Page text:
A MOOC is a Massive Open Online Course. At present, one of the largest organizations offering MOOCs—Coursera—counts over 1.2 million people enrolled in 123 courses. And depending on whether Coursera’s enrollment numbers are a duplicated or unduplicated headcount, I am one (or two) of those more than 1.2. million people, for I am enrolled in two courses: Model Thinking and Introduction to Mathematical Thinking. MOOCs are college-level course. At the moment, the courses can result in a certificate, but MOOCs do not carry college credit. And although the institutions offering MOOCs are well-known institutions of higher education, I cannot claim that I am now a student either at the University of Michigan or Stanford. Interestingly, the perceived failure of the president of the University of Virginia to jump quickly enough into online educational ventures may have been a factor in her dismissal, which was quickly followed by her reinstatement, although the issues surrounding the events at the University of Virginia are, as Lady Macbeth once said of hell, "murky" and may have included the her wardrobe.
Massive refers to the number of people enrolled in such a course, partly a function of the global reach of MOOCs, since MOOCs are online. Thus anywhere the internet reaches, people can enroll in a MOOC. And enrollments in a given MOOC sometimes reach into the hundreds of thousands, partly since the course is both free and open to anyone who establishes a user name and password and pledges to abide by the honor code. In other words, a person with or without a high school diploma, with or without the qualifications to be admitted to the University of Michigan or Stanford, and with or without the prerequisite knowledge or abilities (for example, it appears that one needs an ability to communicate through written English, but no one asked me to prove it) can enroll in a MOOC.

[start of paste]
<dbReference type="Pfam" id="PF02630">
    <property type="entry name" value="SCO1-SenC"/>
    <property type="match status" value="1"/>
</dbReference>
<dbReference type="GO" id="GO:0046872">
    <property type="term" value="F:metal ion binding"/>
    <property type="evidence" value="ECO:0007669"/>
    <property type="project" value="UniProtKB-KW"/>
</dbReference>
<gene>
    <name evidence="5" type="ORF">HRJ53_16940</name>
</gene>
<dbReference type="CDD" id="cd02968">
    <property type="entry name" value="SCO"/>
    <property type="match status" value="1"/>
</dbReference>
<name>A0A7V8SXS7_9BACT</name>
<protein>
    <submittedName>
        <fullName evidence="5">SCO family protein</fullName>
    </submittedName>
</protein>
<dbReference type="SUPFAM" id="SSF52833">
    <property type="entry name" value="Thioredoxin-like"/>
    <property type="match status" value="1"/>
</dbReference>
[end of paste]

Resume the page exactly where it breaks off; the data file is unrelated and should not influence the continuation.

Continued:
I am both very serious in my pursuit of Model Thinking and Introduction to Mathematical Thinking and respectful of the potential of MOOCs. MOOCs are exciting and intriguing to me for a variety of reasons, which I will discuss in a future post. On the simplest level, MOOCs may be an extraordinarily innovative idea in exploring the potential of expanding access to higher education. And as should be the case with innovation, MOOCs are being prototyped and offered before anyone knows whether or not they will work or even what their implications are for higher education. I did smile, for example, when I took the honor pledge because neither Professor Page nor Professor Devlin has any idea whether I really exist or whether I can be trusted. But innovation must be characterized by a rapid prototyping process. If MOOCs, which include a commitment to access, waited to know their outcome, they would never get started, because most institutions of higher education follow the dictum “Do nothing for the first time.”
So I simply wanted to announce through this Blog that I have enrolled in two MOOCs. My commitment to anyone who cares to follow my posts is to report in future posts exactly how I proceed. Most importantly, I will engage in self-assessment as to what I have learned from this experience. Should you already be pursuing a MOOC, or should you have the leisure to pursue lifelong learning and decide to sign up for a MOOC, I would be delighted to be in conversation with you.